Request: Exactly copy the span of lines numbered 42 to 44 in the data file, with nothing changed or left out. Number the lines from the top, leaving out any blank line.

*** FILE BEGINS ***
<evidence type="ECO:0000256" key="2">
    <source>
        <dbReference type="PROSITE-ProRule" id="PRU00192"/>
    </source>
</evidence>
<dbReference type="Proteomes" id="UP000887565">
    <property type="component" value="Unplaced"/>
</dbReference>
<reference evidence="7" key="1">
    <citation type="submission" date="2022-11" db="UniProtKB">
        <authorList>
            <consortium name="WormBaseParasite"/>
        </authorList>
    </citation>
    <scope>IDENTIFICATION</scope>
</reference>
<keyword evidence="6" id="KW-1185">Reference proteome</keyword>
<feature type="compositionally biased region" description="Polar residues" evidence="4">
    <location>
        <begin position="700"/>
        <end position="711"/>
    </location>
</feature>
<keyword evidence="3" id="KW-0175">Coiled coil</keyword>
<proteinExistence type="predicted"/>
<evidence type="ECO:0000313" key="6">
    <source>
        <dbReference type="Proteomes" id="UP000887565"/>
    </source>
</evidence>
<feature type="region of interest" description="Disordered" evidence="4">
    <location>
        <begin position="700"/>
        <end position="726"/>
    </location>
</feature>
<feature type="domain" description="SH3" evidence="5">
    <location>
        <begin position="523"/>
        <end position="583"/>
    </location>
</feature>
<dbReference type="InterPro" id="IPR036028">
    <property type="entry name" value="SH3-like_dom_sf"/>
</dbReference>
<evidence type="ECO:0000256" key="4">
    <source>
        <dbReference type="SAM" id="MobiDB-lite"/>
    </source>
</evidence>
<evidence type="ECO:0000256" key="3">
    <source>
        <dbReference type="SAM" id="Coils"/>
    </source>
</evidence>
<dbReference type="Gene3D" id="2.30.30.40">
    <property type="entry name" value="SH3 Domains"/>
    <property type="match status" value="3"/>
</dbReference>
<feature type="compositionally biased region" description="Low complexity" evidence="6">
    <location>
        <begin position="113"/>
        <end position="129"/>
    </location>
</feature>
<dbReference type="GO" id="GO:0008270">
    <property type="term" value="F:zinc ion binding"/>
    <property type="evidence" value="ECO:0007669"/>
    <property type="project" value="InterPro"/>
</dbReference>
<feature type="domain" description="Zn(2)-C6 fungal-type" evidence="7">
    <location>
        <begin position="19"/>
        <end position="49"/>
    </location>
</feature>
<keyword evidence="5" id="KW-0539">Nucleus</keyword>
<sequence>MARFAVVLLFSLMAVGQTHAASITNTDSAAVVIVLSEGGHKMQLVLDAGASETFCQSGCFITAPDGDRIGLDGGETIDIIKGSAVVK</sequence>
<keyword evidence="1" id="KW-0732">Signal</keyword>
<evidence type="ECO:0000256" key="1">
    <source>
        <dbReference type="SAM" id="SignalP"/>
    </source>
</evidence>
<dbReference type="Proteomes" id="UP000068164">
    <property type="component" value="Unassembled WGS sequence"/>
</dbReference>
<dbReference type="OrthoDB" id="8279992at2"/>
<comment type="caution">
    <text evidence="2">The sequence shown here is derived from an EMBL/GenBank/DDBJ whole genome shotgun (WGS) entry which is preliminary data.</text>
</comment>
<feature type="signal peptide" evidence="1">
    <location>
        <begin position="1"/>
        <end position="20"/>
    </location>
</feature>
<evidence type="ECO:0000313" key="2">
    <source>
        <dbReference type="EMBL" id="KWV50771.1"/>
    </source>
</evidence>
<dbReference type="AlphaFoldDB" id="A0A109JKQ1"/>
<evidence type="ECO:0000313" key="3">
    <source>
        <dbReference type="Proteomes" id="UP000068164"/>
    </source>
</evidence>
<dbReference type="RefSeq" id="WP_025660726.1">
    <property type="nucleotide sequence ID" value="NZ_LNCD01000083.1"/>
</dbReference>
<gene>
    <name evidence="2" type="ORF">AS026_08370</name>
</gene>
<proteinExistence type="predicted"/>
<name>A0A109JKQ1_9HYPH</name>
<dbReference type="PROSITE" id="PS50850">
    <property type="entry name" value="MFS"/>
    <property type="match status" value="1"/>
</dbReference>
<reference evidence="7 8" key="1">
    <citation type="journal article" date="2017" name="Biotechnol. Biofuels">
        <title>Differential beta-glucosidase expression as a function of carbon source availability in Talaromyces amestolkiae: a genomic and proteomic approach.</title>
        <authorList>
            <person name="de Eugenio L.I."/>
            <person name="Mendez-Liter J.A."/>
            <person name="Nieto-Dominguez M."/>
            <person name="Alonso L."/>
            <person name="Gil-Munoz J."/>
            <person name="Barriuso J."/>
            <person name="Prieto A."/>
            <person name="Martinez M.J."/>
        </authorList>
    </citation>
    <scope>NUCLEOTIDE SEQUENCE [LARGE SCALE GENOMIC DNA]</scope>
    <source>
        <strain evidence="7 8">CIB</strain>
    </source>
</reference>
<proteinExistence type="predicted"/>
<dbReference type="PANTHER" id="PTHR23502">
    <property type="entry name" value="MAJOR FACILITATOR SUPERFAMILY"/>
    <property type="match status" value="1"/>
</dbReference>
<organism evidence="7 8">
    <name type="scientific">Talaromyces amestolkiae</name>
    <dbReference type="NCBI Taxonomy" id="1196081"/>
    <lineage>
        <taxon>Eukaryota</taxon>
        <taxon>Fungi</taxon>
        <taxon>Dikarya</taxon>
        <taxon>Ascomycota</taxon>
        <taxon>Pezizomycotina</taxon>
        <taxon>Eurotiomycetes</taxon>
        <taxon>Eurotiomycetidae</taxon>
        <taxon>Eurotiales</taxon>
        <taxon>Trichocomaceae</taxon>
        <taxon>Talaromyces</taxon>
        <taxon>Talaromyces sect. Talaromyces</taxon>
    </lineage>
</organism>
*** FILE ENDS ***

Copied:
</feature>
<dbReference type="InterPro" id="IPR036028">
    <property type="entry name" value="SH3-like_dom_sf"/>